It is easy to understand that when a relationship comes to an end, the financial input of the other spouse may become a significant focus in the divorce. However, in the majority of divorces, arguments about financial contributions rarely result in a different financial outcome.
The reason for this is simple. If the court were to make its decisions by undertaking a forensic financial analysis of the financial contributions made by each party, then it would almost certainly result in the lower earning party (and often the primary carer of any children) being disadvantaged after the divorce. Furthermore, it would be ignoring the contributions made by the lower earner in their work (which may require similar working hours but may not be as lucrative) or in terms of their care of any children.
In addition to the above, most married couples will have discussed their living and work arrangements throughout their relationship and therefore using these joint decisions against the other spouse in divorce is rarely appropriate. This is because the court and the current law views married couples as a partnership, even where their individual financial positions are poles apart.
The fact is that the court must look at the parties’ and any children’s needs when the finances are being considered in divorce proceedings. If the lower earning party has little or no mortgage capacity as well as little prospect of increasing their income, then the court will take this into account when making a decision. This may result in that party receiving more of the matrimonial capital and/or on-going maintenance in order to assist them (and the children) in rehousing and meeting their outgoings in the future. Any lack of, or limited, financial contribution made by that party into the marriage is unlikely to change the court’s approach.
What the court will not do is apply punitive measures by ordering that the lower earning party should receive less of the capital or no/less maintenance with which to meet their needs. Obviously, if there is adequate money to meet needs with a surplus remaining then the court may well consider how the surplus should be divided and it may be in favour of the party who has contributed more financially into the marriage. However, in the vast majority of cases there are insufficient funds to leave a surplus after meeting needs alone and, as such, the court will not usually entertain arguments about unequal contributions into the marriage.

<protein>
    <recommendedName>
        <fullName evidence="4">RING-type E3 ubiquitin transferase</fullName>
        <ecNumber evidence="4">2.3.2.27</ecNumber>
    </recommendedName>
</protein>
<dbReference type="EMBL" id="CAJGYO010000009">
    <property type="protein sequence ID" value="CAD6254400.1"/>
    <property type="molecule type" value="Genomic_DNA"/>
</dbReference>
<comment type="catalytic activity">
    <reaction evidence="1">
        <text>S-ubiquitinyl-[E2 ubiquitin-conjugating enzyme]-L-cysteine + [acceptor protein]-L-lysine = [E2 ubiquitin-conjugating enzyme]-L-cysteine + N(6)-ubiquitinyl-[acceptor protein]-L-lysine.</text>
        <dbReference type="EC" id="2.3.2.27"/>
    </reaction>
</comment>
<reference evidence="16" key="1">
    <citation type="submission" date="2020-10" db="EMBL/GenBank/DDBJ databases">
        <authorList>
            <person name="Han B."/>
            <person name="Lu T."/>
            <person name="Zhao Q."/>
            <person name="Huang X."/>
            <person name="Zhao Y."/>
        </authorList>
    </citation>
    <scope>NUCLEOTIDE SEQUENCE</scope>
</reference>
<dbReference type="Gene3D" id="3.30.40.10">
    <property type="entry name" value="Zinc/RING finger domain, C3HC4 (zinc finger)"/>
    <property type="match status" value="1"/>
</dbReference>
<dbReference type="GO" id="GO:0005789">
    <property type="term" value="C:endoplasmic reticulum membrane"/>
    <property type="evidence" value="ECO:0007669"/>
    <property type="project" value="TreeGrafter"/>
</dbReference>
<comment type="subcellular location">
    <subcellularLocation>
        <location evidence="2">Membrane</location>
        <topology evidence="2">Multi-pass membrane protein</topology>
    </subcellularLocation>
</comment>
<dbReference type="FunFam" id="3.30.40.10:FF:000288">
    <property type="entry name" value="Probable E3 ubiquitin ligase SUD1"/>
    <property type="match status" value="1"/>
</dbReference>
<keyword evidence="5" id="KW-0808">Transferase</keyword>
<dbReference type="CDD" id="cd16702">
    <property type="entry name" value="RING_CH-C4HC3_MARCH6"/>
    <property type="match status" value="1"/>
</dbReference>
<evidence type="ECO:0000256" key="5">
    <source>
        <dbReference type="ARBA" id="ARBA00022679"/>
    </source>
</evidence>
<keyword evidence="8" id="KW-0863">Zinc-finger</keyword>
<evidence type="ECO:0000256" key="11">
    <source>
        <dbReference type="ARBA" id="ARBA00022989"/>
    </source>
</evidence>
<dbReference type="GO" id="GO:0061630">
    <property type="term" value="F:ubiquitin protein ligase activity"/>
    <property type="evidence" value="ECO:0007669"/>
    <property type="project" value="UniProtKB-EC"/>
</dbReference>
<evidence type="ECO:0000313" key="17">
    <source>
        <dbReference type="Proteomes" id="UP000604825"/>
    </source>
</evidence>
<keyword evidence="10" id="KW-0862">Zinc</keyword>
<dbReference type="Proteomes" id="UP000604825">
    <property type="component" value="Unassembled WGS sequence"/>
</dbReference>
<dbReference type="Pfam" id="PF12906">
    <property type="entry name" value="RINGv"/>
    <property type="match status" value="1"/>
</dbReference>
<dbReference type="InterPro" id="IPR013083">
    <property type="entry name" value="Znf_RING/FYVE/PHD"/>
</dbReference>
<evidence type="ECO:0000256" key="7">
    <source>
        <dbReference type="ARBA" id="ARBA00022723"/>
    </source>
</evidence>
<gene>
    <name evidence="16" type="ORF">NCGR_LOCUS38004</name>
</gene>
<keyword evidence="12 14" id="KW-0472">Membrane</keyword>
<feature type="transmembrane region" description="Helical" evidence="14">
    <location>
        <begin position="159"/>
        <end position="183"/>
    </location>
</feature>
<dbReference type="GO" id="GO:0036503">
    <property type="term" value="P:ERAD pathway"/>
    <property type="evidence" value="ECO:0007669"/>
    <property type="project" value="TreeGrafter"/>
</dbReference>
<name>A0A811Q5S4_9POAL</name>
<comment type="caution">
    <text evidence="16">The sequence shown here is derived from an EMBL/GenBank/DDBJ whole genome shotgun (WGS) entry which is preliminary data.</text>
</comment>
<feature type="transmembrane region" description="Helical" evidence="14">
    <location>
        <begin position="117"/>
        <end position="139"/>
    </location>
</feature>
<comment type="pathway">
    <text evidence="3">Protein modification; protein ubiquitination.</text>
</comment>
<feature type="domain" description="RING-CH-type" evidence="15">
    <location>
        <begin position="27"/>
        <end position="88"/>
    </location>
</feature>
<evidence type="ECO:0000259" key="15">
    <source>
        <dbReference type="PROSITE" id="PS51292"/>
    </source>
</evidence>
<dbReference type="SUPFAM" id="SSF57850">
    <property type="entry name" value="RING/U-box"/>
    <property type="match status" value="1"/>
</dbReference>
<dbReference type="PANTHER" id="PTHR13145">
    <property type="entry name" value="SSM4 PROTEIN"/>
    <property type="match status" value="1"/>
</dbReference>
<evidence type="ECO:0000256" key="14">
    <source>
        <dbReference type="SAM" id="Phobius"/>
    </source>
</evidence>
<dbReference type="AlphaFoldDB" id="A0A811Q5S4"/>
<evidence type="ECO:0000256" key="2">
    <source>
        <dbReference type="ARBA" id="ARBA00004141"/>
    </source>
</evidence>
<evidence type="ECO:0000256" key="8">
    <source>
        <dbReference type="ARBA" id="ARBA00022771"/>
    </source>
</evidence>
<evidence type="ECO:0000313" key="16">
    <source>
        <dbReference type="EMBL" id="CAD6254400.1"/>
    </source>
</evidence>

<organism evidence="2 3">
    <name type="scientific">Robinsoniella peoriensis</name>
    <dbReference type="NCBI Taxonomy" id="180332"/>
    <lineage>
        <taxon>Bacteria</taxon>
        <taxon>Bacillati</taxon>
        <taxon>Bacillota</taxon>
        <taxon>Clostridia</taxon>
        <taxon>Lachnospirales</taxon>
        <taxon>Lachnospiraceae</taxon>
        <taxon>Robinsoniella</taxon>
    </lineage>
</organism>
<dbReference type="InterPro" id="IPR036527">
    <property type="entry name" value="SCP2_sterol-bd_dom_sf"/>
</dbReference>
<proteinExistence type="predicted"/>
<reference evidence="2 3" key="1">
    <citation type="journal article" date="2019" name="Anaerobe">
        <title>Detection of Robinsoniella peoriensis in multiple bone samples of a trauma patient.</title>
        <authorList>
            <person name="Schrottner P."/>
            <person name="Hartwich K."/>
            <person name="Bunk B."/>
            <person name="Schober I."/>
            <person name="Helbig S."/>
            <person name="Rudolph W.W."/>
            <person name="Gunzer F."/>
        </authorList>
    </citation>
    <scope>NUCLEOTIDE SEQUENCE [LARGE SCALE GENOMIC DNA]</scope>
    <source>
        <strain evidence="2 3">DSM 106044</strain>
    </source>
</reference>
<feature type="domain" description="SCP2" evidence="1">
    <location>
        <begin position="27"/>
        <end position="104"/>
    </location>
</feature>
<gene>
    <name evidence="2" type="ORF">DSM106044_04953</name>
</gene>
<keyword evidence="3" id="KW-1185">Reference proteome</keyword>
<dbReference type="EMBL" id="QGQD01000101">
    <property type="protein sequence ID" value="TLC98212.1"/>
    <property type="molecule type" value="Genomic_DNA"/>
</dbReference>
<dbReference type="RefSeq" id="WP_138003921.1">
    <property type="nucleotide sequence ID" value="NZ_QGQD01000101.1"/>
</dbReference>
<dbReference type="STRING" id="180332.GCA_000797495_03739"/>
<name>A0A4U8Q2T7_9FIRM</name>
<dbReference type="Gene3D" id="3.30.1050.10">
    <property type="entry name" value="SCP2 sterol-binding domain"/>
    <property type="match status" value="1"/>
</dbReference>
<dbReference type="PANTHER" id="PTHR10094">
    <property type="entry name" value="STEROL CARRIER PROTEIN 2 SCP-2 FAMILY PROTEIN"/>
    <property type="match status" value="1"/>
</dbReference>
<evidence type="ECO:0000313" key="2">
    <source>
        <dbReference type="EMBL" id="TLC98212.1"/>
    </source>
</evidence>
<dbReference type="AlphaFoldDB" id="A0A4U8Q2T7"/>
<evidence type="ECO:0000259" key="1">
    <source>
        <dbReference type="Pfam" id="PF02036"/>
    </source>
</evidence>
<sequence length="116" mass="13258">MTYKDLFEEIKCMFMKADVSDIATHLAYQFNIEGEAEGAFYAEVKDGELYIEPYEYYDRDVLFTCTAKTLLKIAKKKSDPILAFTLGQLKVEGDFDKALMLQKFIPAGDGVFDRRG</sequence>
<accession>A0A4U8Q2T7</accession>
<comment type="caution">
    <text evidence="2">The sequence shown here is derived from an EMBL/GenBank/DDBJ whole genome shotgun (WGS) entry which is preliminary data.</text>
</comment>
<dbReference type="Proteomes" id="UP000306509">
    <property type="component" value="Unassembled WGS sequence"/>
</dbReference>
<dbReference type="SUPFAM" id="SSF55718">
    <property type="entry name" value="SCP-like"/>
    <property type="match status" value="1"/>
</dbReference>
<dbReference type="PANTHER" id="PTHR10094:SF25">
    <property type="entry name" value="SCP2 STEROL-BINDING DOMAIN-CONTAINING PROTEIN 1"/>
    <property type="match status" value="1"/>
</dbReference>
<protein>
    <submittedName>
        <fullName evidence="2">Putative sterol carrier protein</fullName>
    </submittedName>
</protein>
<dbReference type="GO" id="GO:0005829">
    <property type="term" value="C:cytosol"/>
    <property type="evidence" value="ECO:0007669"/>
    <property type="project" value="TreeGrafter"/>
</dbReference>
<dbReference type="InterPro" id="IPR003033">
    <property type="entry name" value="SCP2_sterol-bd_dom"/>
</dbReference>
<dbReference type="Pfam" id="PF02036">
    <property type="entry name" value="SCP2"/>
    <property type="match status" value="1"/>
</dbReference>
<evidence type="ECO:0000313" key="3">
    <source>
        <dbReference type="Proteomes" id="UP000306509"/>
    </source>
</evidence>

There are, of course, exceptions to the above, such as where there has been a very short marriage or where one party has brought all, or the vast majority of, the capital into the marriage. However, even then, there will have to be sufficient funds available to meet needs before the court will consider leaving the wealthier spouse with more of the money.
If you would like to discuss this issue or any other family related matter, then please contact a member of our team, by email firstname.lastname@example.org or telephone on 01494 870075 (Chalfont St Giles) or 01296 747151 (Stone nr Aylesbury) to make an initial 30-minute appointment, at no charge.